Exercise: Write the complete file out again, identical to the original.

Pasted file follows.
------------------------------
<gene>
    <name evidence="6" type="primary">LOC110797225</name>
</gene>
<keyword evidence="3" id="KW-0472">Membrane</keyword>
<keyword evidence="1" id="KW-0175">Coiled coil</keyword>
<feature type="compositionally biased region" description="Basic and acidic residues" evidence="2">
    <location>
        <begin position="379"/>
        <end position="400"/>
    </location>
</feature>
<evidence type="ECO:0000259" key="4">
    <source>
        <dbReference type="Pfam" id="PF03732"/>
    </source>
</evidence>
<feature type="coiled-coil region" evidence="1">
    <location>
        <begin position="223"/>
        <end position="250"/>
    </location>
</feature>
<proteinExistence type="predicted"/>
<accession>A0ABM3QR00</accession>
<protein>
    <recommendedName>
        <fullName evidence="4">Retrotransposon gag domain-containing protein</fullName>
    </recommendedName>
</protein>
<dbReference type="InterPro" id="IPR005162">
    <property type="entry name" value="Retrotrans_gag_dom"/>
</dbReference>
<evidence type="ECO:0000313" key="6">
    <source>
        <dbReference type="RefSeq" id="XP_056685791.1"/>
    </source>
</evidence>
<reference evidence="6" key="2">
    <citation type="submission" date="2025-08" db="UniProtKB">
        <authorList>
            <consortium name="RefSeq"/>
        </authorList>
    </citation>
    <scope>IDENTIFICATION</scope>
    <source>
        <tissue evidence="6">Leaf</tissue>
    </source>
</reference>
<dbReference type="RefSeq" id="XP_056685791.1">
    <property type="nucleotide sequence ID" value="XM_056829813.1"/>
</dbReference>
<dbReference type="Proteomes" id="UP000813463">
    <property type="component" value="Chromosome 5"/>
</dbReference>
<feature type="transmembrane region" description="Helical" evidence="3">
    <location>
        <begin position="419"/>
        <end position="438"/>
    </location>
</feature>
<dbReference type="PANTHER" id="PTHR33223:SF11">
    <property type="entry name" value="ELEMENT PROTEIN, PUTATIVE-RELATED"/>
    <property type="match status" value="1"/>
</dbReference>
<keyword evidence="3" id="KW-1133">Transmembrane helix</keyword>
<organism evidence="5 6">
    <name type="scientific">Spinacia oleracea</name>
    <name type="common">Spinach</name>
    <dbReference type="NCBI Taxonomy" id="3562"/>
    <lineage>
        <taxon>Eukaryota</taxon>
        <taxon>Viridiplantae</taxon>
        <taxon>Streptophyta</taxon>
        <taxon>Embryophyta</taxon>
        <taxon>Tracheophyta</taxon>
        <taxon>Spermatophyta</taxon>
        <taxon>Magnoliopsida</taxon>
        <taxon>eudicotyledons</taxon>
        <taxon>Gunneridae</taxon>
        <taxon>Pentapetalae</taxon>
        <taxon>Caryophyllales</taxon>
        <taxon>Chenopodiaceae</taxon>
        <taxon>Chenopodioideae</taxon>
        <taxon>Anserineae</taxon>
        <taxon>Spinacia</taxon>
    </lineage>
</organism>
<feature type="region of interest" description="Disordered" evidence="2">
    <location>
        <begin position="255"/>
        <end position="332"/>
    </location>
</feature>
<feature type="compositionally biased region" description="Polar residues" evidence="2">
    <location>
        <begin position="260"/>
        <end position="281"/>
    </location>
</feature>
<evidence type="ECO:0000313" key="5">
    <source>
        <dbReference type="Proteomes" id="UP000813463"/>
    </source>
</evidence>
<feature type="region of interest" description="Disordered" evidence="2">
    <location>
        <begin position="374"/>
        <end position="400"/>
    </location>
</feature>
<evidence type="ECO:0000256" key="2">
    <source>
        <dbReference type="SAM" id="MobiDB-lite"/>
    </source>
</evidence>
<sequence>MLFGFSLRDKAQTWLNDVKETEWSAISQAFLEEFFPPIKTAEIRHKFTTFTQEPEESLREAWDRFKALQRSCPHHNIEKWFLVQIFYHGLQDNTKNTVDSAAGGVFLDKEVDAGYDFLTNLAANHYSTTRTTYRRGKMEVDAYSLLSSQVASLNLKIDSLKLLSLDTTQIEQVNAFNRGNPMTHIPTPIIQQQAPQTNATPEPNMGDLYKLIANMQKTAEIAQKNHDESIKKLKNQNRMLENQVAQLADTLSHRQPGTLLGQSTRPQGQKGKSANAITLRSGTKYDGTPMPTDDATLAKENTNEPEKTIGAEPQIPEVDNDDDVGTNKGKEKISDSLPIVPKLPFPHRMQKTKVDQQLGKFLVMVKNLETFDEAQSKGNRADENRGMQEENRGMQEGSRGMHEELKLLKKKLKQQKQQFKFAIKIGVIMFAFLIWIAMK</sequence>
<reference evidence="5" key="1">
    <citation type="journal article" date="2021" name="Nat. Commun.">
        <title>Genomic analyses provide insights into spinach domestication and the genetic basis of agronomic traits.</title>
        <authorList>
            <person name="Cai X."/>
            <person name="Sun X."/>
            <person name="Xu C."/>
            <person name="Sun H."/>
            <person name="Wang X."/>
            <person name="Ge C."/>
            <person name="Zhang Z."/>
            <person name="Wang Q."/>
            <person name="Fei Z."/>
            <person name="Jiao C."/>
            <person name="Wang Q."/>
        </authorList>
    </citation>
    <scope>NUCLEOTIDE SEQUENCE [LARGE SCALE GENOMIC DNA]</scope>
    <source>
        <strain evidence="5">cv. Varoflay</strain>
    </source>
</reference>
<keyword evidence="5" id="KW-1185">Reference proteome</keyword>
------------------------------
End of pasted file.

<gene>
    <name evidence="6" type="primary">LOC110797225</name>
</gene>
<keyword evidence="3" id="KW-0472">Membrane</keyword>
<keyword evidence="1" id="KW-0175">Coiled coil</keyword>
<feature type="compositionally biased region" description="Basic and acidic residues" evidence="2">
    <location>
        <begin position="379"/>
        <end position="400"/>
    </location>
</feature>
<evidence type="ECO:0000259" key="4">
    <source>
        <dbReference type="Pfam" id="PF03732"/>
    </source>
</evidence>
<feature type="coiled-coil region" evidence="1">
    <location>
        <begin position="223"/>
        <end position="250"/>
    </location>
</feature>
<proteinExistence type="predicted"/>
<accession>A0ABM3QR00</accession>
<protein>
    <recommendedName>
        <fullName evidence="4">Retrotransposon gag domain-containing protein</fullName>
    </recommendedName>
</protein>
<dbReference type="InterPro" id="IPR005162">
    <property type="entry name" value="Retrotrans_gag_dom"/>
</dbReference>
<evidence type="ECO:0000313" key="6">
    <source>
        <dbReference type="RefSeq" id="XP_056685791.1"/>
    </source>
</evidence>
<reference evidence="6" key="2">
    <citation type="submission" date="2025-08" db="UniProtKB">
        <authorList>
            <consortium name="RefSeq"/>
        </authorList>
    </citation>
    <scope>IDENTIFICATION</scope>
    <source>
        <tissue evidence="6">Leaf</tissue>
    </source>
</reference>
<dbReference type="RefSeq" id="XP_056685791.1">
    <property type="nucleotide sequence ID" value="XM_056829813.1"/>
</dbReference>
<dbReference type="Proteomes" id="UP000813463">
    <property type="component" value="Chromosome 5"/>
</dbReference>
<feature type="transmembrane region" description="Helical" evidence="3">
    <location>
        <begin position="419"/>
        <end position="438"/>
    </location>
</feature>
<dbReference type="PANTHER" id="PTHR33223:SF11">
    <property type="entry name" value="ELEMENT PROTEIN, PUTATIVE-RELATED"/>
    <property type="match status" value="1"/>
</dbReference>
<keyword evidence="3" id="KW-1133">Transmembrane helix</keyword>
<organism evidence="5 6">
    <name type="scientific">Spinacia oleracea</name>
    <name type="common">Spinach</name>
    <dbReference type="NCBI Taxonomy" id="3562"/>
    <lineage>
        <taxon>Eukaryota</taxon>
        <taxon>Viridiplantae</taxon>
        <taxon>Streptophyta</taxon>
        <taxon>Embryophyta</taxon>
        <taxon>Tracheophyta</taxon>
        <taxon>Spermatophyta</taxon>
        <taxon>Magnoliopsida</taxon>
        <taxon>eudicotyledons</taxon>
        <taxon>Gunneridae</taxon>
        <taxon>Pentapetalae</taxon>
        <taxon>Caryophyllales</taxon>
        <taxon>Chenopodiaceae</taxon>
        <taxon>Chenopodioideae</taxon>
        <taxon>Anserineae</taxon>
        <taxon>Spinacia</taxon>
    </lineage>
</organism>
<feature type="region of interest" description="Disordered" evidence="2">
    <location>
        <begin position="255"/>
        <end position="332"/>
    </location>
</feature>
<feature type="compositionally biased region" description="Polar residues" evidence="2">
    <location>
        <begin position="260"/>
        <end position="281"/>
    </location>
</feature>
<evidence type="ECO:0000313" key="5">
    <source>
        <dbReference type="Proteomes" id="UP000813463"/>
    </source>
</evidence>
<feature type="region of interest" description="Disordered" evidence="2">
    <location>
        <begin position="374"/>
        <end position="400"/>
    </location>
</feature>
<evidence type="ECO:0000256" key="2">
    <source>
        <dbReference type="SAM" id="MobiDB-lite"/>
    </source>
</evidence>
<sequence>MLFGFSLRDKAQTWLNDVKETEWSAISQAFLEEFFPPIKTAEIRHKFTTFTQEPEESLREAWDRFKALQRSCPHHNIEKWFLVQIFYHGLQDNTKNTVDSAAGGVFLDKEVDAGYDFLTNLAANHYSTTRTTYRRGKMEVDAYSLLSSQVASLNLKIDSLKLLSLDTTQIEQVNAFNRGNPMTHIPTPIIQQQAPQTNATPEPNMGDLYKLIANMQKTAEIAQKNHDESIKKLKNQNRMLENQVAQLADTLSHRQPGTLLGQSTRPQGQKGKSANAITLRSGTKYDGTPMPTDDATLAKENTNEPEKTIGAEPQIPEVDNDDDVGTNKGKEKISDSLPIVPKLPFPHRMQKTKVDQQLGKFLVMVKNLETFDEAQSKGNRADENRGMQEENRGMQEGSRGMHEELKLLKKKLKQQKQQFKFAIKIGVIMFAFLIWIAMK</sequence>
<reference evidence="5" key="1">
    <citation type="journal article" date="2021" name="Nat. Commun.">
        <title>Genomic analyses provide insights into spinach domestication and the genetic basis of agronomic traits.</title>
        <authorList>
            <person name="Cai X."/>
            <person name="Sun X."/>
            <person name="Xu C."/>
            <person name="Sun H."/>
            <person name="Wang X."/>
            <person name="Ge C."/>
            <person name="Zhang Z."/>
            <person name="Wang Q."/>
            <person name="Fei Z."/>
            <person name="Jiao C."/>
            <person name="Wang Q."/>
        </authorList>
    </citation>
    <scope>NUCLEOTIDE SEQUENCE [LARGE SCALE GENOMIC DNA]</scope>
    <source>
        <strain evidence="5">cv. Varoflay</strain>
    </source>
</reference>
<keyword evidence="5" id="KW-1185">Reference proteome</keyword>